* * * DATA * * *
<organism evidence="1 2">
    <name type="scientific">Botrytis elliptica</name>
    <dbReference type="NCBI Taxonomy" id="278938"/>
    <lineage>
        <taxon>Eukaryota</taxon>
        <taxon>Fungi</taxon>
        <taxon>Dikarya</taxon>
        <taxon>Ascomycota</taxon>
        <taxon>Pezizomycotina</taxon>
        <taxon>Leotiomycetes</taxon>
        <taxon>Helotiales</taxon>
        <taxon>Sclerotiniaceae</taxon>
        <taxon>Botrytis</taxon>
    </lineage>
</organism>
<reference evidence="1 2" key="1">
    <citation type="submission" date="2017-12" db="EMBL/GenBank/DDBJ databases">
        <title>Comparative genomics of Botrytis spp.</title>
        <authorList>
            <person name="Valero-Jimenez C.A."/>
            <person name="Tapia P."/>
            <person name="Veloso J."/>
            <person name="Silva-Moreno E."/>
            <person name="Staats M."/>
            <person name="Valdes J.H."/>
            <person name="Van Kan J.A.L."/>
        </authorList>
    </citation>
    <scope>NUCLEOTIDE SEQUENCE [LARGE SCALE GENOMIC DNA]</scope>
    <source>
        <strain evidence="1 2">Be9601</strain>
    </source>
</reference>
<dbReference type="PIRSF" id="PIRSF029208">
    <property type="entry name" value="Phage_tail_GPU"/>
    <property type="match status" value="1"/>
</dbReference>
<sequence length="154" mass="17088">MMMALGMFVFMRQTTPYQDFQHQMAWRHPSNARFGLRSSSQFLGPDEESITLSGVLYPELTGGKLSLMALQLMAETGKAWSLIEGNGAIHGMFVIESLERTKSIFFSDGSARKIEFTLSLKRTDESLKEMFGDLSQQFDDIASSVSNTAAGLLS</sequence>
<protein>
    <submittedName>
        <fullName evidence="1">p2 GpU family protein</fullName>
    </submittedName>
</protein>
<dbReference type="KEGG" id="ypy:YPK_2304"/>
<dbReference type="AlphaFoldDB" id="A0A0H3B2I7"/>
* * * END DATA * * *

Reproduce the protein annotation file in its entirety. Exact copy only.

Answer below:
<organism evidence="1 2">
    <name type="scientific">Botrytis elliptica</name>
    <dbReference type="NCBI Taxonomy" id="278938"/>
    <lineage>
        <taxon>Eukaryota</taxon>
        <taxon>Fungi</taxon>
        <taxon>Dikarya</taxon>
        <taxon>Ascomycota</taxon>
        <taxon>Pezizomycotina</taxon>
        <taxon>Leotiomycetes</taxon>
        <taxon>Helotiales</taxon>
        <taxon>Sclerotiniaceae</taxon>
        <taxon>Botrytis</taxon>
    </lineage>
</organism>
<reference evidence="1 2" key="1">
    <citation type="submission" date="2017-12" db="EMBL/GenBank/DDBJ databases">
        <title>Comparative genomics of Botrytis spp.</title>
        <authorList>
            <person name="Valero-Jimenez C.A."/>
            <person name="Tapia P."/>
            <person name="Veloso J."/>
            <person name="Silva-Moreno E."/>
            <person name="Staats M."/>
            <person name="Valdes J.H."/>
            <person name="Van Kan J.A.L."/>
        </authorList>
    </citation>
    <scope>NUCLEOTIDE SEQUENCE [LARGE SCALE GENOMIC DNA]</scope>
    <source>
        <strain evidence="1 2">Be9601</strain>
    </source>
</reference>
<dbReference type="PIRSF" id="PIRSF029208">
    <property type="entry name" value="Phage_tail_GPU"/>
    <property type="match status" value="1"/>
</dbReference>
<sequence length="154" mass="17088">MMMALGMFVFMRQTTPYQDFQHQMAWRHPSNARFGLRSSSQFLGPDEESITLSGVLYPELTGGKLSLMALQLMAETGKAWSLIEGNGAIHGMFVIESLERTKSIFFSDGSARKIEFTLSLKRTDESLKEMFGDLSQQFDDIASSVSNTAAGLLS</sequence>
<protein>
    <submittedName>
        <fullName evidence="1">p2 GpU family protein</fullName>
    </submittedName>
</protein>
<dbReference type="KEGG" id="ypy:YPK_2304"/>
<dbReference type="AlphaFoldDB" id="A0A0H3B2I7"/>